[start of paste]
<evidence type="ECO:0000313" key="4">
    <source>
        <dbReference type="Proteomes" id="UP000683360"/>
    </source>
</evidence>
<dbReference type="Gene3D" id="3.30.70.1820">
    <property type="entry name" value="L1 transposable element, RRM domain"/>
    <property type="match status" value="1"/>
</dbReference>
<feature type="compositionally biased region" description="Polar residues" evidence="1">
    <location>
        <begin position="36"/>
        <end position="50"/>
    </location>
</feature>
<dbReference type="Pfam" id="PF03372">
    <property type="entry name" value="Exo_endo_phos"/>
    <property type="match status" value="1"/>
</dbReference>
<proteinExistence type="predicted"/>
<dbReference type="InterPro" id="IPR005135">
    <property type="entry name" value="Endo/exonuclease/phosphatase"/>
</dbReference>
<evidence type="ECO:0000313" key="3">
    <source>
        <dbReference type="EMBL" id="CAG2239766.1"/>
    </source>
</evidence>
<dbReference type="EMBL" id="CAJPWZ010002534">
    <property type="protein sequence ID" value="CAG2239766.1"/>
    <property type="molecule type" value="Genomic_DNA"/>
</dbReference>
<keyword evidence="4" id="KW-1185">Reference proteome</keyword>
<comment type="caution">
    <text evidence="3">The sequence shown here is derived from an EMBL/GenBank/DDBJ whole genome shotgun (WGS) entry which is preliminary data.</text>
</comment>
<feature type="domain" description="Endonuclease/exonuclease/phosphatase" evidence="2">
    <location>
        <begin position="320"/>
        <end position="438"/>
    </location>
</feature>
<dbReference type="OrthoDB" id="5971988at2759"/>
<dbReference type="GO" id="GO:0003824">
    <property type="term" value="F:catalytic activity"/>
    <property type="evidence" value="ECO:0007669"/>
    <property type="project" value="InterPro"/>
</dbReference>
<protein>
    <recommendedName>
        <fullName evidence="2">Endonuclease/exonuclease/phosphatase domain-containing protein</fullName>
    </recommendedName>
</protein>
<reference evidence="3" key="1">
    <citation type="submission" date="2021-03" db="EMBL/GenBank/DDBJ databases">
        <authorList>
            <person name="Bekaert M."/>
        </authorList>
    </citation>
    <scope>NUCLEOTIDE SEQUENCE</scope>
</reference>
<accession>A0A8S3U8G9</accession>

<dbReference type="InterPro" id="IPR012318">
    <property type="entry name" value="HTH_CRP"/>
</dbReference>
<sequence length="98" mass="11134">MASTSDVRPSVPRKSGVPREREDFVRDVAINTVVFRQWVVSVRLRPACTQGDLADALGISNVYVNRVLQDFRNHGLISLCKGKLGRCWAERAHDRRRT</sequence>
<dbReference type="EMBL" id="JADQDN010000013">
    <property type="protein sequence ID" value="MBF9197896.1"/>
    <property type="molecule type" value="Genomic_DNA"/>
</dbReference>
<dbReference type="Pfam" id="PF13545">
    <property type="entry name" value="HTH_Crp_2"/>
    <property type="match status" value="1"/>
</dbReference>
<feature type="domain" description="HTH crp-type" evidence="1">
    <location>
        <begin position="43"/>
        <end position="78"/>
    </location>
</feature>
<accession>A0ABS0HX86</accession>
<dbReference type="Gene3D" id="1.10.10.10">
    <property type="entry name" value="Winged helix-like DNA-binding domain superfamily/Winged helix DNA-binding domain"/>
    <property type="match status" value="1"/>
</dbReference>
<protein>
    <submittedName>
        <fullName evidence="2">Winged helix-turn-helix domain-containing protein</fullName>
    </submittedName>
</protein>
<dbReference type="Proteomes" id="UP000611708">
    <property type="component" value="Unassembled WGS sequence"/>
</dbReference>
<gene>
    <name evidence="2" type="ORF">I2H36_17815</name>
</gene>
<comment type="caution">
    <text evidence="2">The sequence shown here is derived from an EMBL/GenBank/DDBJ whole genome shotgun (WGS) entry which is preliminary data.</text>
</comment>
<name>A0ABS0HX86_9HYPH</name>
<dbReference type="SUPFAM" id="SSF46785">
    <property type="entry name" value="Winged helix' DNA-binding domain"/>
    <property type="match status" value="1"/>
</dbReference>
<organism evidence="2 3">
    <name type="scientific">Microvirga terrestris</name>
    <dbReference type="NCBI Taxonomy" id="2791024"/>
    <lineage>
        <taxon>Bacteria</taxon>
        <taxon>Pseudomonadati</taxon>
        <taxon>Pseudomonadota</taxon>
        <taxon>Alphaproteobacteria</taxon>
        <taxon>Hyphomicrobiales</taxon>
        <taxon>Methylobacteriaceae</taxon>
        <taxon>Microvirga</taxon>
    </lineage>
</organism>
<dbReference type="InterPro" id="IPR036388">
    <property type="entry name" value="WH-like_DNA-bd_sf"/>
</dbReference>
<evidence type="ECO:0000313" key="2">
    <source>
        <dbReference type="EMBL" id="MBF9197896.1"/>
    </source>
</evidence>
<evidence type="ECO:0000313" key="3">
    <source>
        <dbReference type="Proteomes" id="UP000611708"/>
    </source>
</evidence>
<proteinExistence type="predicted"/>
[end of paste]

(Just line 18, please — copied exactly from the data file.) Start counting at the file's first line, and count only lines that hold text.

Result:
    <property type="match status" value="1"/>